National title on line for David Moses

Puyallup Tribal member David Moses (left) goes to work in the springboard chop competition. Moses has been competing in lumberjack sport since 1991 and has twice captured the STIHL Western Qualifier Championship. Next up for Moses is a trip to the STIHL United States Professional Championships in Milwaukee, beginning on Thursday, July 27. Moses will be trying to improve on his fourth-place finish at the nationals in 2013.

When it comes to strong men with speed to burn, much of the competition has been finding it difficult to keep up with the Puyallup Tribe’s own David Moses. A veteran of lumberjack sports competition since 1991, Moses turned professional in 2005 and has been working toward a national championship ever since.

After capturing the STIHL Western Professional Qualifer Championship on Saturday, June 2, Moses will make his sixth trip to the STIHL U.S. Professional Championships in Milwaukee, beginning on Friday, July 27. The event will run for three days during the famous German Fest at Henry Maier Festival Park.

David Moses is the son of David Moses, Sr., a famous timber sports competitor who began putting his name on the map all the way back in 1972. At that time, “Junior” was just 7 years old.

Timber sports has taken Moses to locales that he might not have visited otherwise. The lumberjack has competed throughout the United States and Canada, and has taken him as far away as New Zealand and Australia. His recent outing was only as far as Shelton, for the Mason County Forest Festival, but winning the overall qualifier and earning a ticket to Wisconsin is just another step on a journey that hopefully takes him all the way to the STIHL Timbersports World Championship in Liverpool, England, beginning on Oct. 18.

Moses earned the STIHL Western Championship by scoring 42 points throughout the six skillsets that make up the all-around sport. This was the second STIHL regional championship of his career, having previously earned the title in 2012 with 44 points. That year, a rough outing in the preliminaries left him out of the finals.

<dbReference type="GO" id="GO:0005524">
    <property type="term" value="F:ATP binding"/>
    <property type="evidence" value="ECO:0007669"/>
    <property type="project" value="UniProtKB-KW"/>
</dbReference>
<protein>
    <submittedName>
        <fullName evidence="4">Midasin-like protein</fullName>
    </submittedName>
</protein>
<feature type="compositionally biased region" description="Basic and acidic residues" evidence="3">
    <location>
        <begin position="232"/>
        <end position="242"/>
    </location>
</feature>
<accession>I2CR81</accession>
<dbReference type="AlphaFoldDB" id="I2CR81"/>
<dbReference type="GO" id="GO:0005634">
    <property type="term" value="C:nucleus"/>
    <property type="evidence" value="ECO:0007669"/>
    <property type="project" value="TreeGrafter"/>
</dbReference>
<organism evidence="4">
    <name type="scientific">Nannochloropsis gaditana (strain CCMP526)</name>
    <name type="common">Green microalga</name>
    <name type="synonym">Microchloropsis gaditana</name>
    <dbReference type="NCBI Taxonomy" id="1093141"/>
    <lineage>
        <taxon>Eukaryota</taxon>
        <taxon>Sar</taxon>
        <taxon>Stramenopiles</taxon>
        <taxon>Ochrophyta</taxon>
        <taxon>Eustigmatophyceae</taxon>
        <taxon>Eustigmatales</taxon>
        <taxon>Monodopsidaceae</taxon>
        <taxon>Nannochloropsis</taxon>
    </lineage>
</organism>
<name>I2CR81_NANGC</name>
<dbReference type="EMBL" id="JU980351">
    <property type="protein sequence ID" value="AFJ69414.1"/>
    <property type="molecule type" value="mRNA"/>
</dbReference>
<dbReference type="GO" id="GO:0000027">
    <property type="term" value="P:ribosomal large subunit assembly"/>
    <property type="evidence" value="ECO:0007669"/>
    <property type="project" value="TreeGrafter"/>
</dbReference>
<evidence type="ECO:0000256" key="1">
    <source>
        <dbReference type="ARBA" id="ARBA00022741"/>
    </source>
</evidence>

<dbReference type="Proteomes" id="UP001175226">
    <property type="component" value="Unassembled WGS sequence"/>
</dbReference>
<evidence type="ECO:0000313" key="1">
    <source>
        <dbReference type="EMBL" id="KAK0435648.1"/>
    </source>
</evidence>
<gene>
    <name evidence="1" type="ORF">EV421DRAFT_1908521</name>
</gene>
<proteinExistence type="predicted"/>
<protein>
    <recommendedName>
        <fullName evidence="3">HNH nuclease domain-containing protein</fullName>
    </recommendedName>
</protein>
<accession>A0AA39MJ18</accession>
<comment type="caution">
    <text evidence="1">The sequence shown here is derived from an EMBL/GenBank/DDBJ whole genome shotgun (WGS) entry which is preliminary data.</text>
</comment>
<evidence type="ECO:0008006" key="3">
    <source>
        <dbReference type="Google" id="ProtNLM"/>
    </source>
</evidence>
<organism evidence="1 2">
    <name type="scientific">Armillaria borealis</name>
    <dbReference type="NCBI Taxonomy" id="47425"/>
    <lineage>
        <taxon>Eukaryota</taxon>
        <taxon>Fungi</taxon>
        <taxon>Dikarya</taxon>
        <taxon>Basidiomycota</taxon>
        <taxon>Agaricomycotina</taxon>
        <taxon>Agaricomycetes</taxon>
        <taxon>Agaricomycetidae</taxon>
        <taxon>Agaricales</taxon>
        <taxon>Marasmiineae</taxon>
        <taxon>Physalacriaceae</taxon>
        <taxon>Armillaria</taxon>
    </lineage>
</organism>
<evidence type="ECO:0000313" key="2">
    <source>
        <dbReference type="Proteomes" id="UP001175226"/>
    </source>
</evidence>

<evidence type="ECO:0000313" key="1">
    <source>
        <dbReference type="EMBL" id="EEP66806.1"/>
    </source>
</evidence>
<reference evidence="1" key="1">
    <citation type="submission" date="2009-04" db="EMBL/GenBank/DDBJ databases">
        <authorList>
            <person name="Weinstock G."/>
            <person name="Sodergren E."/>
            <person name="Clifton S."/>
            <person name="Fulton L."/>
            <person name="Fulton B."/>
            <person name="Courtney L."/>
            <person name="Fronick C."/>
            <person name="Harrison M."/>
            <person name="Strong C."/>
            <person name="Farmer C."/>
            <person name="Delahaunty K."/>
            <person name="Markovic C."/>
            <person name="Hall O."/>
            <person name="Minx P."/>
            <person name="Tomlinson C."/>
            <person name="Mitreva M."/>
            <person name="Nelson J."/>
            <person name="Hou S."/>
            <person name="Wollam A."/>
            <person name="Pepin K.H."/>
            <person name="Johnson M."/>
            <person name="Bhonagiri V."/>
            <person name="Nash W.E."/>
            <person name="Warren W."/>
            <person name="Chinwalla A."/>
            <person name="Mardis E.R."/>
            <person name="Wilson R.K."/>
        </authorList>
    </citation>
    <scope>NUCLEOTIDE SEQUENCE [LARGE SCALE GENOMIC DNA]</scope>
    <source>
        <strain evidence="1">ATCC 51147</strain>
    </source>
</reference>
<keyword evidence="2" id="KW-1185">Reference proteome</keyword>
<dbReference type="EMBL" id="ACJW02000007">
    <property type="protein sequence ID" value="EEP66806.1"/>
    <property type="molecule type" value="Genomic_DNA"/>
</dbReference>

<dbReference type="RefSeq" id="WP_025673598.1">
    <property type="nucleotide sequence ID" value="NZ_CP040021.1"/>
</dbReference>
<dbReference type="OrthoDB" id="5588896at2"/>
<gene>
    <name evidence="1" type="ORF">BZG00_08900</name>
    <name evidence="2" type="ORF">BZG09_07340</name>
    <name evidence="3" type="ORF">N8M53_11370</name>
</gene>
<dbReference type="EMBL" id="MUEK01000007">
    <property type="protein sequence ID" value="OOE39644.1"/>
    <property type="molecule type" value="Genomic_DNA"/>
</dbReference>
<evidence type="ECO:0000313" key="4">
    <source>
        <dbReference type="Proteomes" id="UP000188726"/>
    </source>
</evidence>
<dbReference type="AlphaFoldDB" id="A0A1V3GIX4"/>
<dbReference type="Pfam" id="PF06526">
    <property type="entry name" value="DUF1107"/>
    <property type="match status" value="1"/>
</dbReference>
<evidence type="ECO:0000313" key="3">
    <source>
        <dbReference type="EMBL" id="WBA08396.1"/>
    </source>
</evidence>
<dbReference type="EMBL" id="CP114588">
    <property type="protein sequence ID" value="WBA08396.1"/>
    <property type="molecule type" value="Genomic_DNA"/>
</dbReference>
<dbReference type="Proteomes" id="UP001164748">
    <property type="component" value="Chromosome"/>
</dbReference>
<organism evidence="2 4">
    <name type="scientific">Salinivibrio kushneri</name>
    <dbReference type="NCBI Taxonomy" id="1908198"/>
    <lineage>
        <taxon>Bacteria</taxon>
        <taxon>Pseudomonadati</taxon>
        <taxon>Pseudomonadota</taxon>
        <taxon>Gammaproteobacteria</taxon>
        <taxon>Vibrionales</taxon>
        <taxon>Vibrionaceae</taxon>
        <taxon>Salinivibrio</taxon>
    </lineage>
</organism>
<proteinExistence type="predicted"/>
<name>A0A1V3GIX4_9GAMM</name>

The following year, after finishing third at the regional qualifier, Moses would crash the party at the national event, finishing in a surprising fourth place overall in 2013. There have been three additional visits to the national competition since, but Moses has yet to match that lofty mark.

After an exceptionally strong showing in Shelton, the Emerald Queen Casino-sponsored strong man is looking in prime form to make his mark on the STIHL leaderboard.

Timber sports encompasses a total of six disciplines. If a competitor is lacking in one or more of these skills, the chances of he or she getting anywhere near a trophy are slim to none. What on earth are these disciplines? Let’s take a look at them straight from the folks at STIHL.

The hot saw is a discipline where the competitor uses a customized chainsaw with a modified engine. As modifications go, how would you feel grabbing hold of a chainsaw that is powered by a watercraft or snowmobile engine? This is what Moses does exceptionally well.

The single buck is a discipline where the competitor makes cuts through 19 inches of white pine, using a single-man, cross-cut saw. The competitor may have a helper wedge his cut into the log to prevent the saw teeth from sticking. This is another event that Moses crushes the competition in.

The standing block chop is a discipline that is as cut-and-dry as they come. The competitor mimicks the felling of a tree, racing to chop through 12 to 14 inches of vertical white pine. 

The stock saw is a discipline that is the true test of operator ability. The competitor uses an MS 660 STIHL Magnum chainsaw and begins with both hands on the log and the chainsaw is idling on the deck. This is another of Moses’ strong events.

The underhand chop is a discipline where the competitor stands with feet apart on a 12 to 14-inch white pine log. At the signal, he begins to chop through the log with his racing axe.

The springboard chop is a discipline based on the need for old-time loggers to establish a cutting platform above the massive root bases of old growth trees. The competitor uses an axe to chop pockets into a nine-foot poplar pole, and then places six-inch wide springboard platforms into the pockets.

All events are timed, with the lowest times earning the most points. First place earns eight points, while second place earns seven, and so forth. In case of a disqualification, the competitor is awarded no points, but is still able to compete in whatever events are still to follow.

STIHL’s version of the sport has been in play since 1985. The series is seen by more than 20 million viewers annually in more than 62 countries around the world on television networks such as ABC, Eurosport, The Outdoor Channel and the various ESPN networks. On ESPN, timber sports are the second-longest running show behind only SportsCenter.

We wish Moses the best of luck as he heads east in July. Here’s hoping he chops up the competition and brings a national championship back to his people.

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